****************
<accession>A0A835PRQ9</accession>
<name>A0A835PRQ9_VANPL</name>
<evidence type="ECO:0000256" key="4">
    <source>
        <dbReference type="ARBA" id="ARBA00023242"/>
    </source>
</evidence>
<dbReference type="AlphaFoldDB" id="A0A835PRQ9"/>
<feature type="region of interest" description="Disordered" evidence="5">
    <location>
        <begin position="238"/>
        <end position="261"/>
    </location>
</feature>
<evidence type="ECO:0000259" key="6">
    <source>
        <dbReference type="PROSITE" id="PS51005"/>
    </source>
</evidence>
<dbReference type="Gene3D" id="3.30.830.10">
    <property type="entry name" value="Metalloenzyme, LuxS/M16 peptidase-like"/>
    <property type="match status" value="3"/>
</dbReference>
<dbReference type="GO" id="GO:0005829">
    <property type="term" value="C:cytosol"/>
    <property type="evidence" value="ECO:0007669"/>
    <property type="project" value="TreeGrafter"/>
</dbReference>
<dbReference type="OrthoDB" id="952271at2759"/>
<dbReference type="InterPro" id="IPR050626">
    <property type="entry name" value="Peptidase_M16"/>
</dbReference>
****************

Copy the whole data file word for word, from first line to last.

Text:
<accession>A0A835PRQ9</accession>
<name>A0A835PRQ9_VANPL</name>
<evidence type="ECO:0000256" key="4">
    <source>
        <dbReference type="ARBA" id="ARBA00023242"/>
    </source>
</evidence>
<dbReference type="AlphaFoldDB" id="A0A835PRQ9"/>
<feature type="region of interest" description="Disordered" evidence="5">
    <location>
        <begin position="238"/>
        <end position="261"/>
    </location>
</feature>
<evidence type="ECO:0000259" key="6">
    <source>
        <dbReference type="PROSITE" id="PS51005"/>
    </source>
</evidence>
<dbReference type="Gene3D" id="3.30.830.10">
    <property type="entry name" value="Metalloenzyme, LuxS/M16 peptidase-like"/>
    <property type="match status" value="3"/>
</dbReference>
<dbReference type="GO" id="GO:0005829">
    <property type="term" value="C:cytosol"/>
    <property type="evidence" value="ECO:0007669"/>
    <property type="project" value="TreeGrafter"/>
</dbReference>
<dbReference type="OrthoDB" id="952271at2759"/>
<dbReference type="InterPro" id="IPR050626">
    <property type="entry name" value="Peptidase_M16"/>
</dbReference>